Friday, September 18, 2009

filling the locket with bones

candles lit.
the transferring of burnt bones and skin and blood
to a locket.

tonight, we sat together and burned bees wax and sweet grass.
we filled an old, gold locket from 1874 with the smallest amount of k's mama's ashes.

for over seven years, her ashes have been locked in an urn on k's dad's fireplace. Finally, on Sunday he fumbled with a screwdriver and opened the urn. Amidst the scattered mail on the dining room table, he scooped with a worn, aluminum teaspoon the deep gray of his beloved's remains into zip lock bags. Then I cracked open the cheap, black, plastic container that held the recently cremated body of grandma s and k undid the twist tied plastic bag inside and then k's dad scooped the dust of grandma s's daughter into the bag. The two--one dead at 56; the other at 96--blended together.

He trembled. And kept saying that this day has been hanging over him for years.

He was so stirred that he could not screw the bottom of the urn back on, right then.

Then we drove to the graveyard and participated in the memorial for grandma s. I wrote and read the eulogy--to do so was an honor. It was her passing that finally compelled k's dad to open up his beloved's urn because she had wanted some of her ashes mixed with her mother's. For k, the opening and spreading about of her mother's ashes has been something she has wished to do for the last many years, but her father was not ready until now.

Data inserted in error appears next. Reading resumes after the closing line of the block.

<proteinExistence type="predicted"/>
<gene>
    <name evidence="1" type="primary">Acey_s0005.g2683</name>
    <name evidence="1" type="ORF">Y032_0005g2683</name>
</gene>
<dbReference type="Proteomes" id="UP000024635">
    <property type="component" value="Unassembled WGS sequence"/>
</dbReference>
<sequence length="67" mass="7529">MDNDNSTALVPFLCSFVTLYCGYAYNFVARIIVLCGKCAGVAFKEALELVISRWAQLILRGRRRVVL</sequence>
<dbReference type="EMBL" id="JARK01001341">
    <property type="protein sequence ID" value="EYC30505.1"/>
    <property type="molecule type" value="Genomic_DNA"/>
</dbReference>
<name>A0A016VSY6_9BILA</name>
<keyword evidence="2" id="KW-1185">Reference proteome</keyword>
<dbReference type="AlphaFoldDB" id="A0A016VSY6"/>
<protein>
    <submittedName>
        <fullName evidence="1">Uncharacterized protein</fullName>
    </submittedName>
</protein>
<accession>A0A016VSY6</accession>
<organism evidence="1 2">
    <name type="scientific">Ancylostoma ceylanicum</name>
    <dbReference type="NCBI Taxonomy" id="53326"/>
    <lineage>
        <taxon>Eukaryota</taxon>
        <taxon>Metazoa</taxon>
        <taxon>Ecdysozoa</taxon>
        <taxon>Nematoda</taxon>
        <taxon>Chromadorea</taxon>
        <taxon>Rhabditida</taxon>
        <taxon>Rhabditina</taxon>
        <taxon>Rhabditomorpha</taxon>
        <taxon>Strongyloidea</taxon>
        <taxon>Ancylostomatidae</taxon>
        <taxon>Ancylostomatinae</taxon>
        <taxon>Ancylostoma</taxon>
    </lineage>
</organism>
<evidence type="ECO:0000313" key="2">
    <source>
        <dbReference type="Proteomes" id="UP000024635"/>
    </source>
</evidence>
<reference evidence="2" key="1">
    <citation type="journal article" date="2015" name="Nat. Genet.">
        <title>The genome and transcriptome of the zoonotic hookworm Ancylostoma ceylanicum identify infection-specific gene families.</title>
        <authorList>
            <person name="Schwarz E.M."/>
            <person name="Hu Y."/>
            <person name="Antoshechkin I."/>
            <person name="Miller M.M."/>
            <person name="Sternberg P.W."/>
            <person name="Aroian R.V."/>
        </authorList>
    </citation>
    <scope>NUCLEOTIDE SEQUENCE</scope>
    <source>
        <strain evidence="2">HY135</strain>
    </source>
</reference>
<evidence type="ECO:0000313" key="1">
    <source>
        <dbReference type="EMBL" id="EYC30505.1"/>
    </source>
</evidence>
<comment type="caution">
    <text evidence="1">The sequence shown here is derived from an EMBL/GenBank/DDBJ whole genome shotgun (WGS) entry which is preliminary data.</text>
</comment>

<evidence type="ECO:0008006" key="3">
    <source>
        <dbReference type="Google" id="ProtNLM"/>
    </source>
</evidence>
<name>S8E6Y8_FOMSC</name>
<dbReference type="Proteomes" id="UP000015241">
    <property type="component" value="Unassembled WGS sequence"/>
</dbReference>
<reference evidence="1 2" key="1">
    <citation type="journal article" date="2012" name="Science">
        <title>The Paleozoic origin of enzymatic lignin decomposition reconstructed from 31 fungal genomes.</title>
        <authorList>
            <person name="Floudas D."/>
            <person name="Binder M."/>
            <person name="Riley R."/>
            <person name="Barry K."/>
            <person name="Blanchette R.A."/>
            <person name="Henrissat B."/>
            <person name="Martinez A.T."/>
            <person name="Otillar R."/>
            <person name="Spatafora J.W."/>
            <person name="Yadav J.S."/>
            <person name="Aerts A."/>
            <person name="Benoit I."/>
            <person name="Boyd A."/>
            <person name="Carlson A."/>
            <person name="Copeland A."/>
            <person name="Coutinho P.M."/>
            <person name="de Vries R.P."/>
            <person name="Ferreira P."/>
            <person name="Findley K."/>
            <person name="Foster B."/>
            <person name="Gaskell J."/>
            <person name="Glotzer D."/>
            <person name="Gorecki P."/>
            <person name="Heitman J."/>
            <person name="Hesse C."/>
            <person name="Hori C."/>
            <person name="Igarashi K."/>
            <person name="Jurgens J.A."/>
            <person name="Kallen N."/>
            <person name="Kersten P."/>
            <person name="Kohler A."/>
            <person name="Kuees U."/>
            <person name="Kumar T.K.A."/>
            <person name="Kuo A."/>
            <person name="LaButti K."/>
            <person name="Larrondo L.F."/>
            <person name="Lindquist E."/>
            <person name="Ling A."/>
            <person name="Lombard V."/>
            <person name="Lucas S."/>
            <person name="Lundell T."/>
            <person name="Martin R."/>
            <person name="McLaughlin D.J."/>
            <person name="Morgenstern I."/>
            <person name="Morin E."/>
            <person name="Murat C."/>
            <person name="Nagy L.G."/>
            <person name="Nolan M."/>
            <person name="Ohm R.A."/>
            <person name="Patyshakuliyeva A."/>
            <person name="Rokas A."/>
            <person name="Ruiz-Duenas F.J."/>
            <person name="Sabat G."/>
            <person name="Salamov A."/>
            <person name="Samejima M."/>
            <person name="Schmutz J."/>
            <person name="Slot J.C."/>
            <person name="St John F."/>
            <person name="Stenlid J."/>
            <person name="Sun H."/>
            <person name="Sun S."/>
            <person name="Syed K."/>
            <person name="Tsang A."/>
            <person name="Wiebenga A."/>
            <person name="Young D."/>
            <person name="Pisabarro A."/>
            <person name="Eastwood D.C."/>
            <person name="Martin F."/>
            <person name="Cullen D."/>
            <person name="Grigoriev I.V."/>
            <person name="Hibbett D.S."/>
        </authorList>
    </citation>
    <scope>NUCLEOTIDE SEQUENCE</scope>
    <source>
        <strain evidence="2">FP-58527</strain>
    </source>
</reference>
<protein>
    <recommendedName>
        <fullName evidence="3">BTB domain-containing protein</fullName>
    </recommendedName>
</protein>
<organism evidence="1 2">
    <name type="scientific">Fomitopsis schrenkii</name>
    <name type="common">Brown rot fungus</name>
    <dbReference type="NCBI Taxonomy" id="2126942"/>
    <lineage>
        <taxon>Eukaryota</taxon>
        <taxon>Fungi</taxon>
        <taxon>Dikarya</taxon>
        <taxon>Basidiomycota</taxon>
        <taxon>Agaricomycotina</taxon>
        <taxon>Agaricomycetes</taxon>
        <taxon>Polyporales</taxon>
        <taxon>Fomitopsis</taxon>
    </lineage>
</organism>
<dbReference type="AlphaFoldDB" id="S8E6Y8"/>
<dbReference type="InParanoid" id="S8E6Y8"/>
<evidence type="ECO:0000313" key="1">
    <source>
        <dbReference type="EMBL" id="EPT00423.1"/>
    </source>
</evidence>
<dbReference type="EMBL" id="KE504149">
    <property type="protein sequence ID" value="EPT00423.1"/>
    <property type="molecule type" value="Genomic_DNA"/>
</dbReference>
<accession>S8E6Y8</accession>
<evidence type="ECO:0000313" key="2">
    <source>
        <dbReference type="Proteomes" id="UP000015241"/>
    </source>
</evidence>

Tonight we stopped into our favorite antique store in downtown Ypsilanti. A few weeks back we had asked the owner to keep his eyes open for a locket for k to hold a picture of her mama and a bit of her ashes in. He had found a beautiful piece from 1874. He was so happy to have found it and we were so very thankful.

Upon returning home, k burned a candle and called on her ancestors to be near us. I popped the locket sides open and we picked through the dust of her mother. the bigger pieces of ash--the bony and caskety chunks--we pulled out and made a thin layer of gray particles across one side of the locket. Then k cut out a lovely picture of her mama, and I placed it in the other side.

It is so grounding to sieve through the dustiness of someone who once lived and walked and loved and talked and dreamed and gave birth and laughed here on this planet. It is like waking up while I am already wide awake. The sureness of my own mortality and the mortality of loved ones is held up raw in my face. It is heavy--thicker than cream, lighter than rock, more noisy than radio static. The brushing of ground bones across my pants to clean the tips of my fingers from the task that was at hand is like liquid thunder hovering over the edge of a cliff.

At the same time, it is so very usual and mundane and still so sure and sound.

Tonight the supple skin of k's cheek beneath my lips will matter all the more. Her hot breath around my face and pillow will hold me fixed with desire and true with longing for the now to be forever and the dust to keep its sights fixed somewhere else for longer than forty years. for longer than can really ever be.

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